This research paper aims to better understand the network structure of higher education in North America. It draws on a relationally networked dataset of 1,292 degree-granting colleges and universities in North America to develop a modularity class approach to categorizing colleges and universities based on their own self-defined peer networks and assesses the utility of the modularity class approach as well as several measures of network centrality for predicting offerings of new curricular fields. Results show that not all measures of network centrality equally predict organizational change outcomes, with hub/authority position being most important. Additionally, results show that an empirically derived modularity class approach to categorizing organizations has important strengths in relation to more typical approaches based on prestige or perceived organizational characteristics. The approaches detailed in this paper will be useful for future analysts seeking to explain the spread of innovations and behavior across the higher education institutional field, as well as those seeking to understand clustering and organizational divergence.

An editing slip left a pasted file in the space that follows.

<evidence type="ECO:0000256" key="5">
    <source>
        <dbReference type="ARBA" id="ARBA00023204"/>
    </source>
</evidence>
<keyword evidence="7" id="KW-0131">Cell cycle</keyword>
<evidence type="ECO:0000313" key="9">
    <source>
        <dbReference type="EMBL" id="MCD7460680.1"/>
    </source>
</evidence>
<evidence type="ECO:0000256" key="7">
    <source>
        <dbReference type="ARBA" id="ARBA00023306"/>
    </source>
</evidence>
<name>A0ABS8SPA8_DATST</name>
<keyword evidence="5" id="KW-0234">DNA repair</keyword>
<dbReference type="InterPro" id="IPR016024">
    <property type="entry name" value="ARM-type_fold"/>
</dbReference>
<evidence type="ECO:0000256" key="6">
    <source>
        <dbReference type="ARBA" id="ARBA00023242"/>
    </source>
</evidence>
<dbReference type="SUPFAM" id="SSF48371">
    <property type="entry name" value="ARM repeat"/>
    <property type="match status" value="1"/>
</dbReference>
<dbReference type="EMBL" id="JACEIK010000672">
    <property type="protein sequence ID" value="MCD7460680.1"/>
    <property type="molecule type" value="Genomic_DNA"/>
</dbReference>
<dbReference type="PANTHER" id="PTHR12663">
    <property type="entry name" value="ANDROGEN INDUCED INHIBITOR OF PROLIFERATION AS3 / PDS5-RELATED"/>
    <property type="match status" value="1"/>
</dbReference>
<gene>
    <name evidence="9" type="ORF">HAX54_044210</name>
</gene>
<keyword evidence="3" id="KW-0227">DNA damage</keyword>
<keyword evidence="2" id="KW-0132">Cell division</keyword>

The author thanks Elizabeth Popp Berman, Catherine Paradeise, and an anonymous reviewer for their comments on a prior draft of this paper, as well as Amanda DeLory, Christina DeSante, Lauren McGill, Tiana Pittman, and Ellen Rushman for their assistance with data collection and Michael Friedson for technical assistance. Data collection for this project was supported by NSF grant #0622299 and several Rhode Island College Faculty Research Grants.
Arthur, M.M.L. (2016), "Mapping the Network of North American Colleges and Universities: A New Approach to Empirically Derived Classifications", The University Under Pressure (Research in the Sociology of Organizations, Vol. 46), Emerald Group Publishing Limited, Leeds, pp. 161-195. https://doi.org/10.1108/S0733-558X20160000046006
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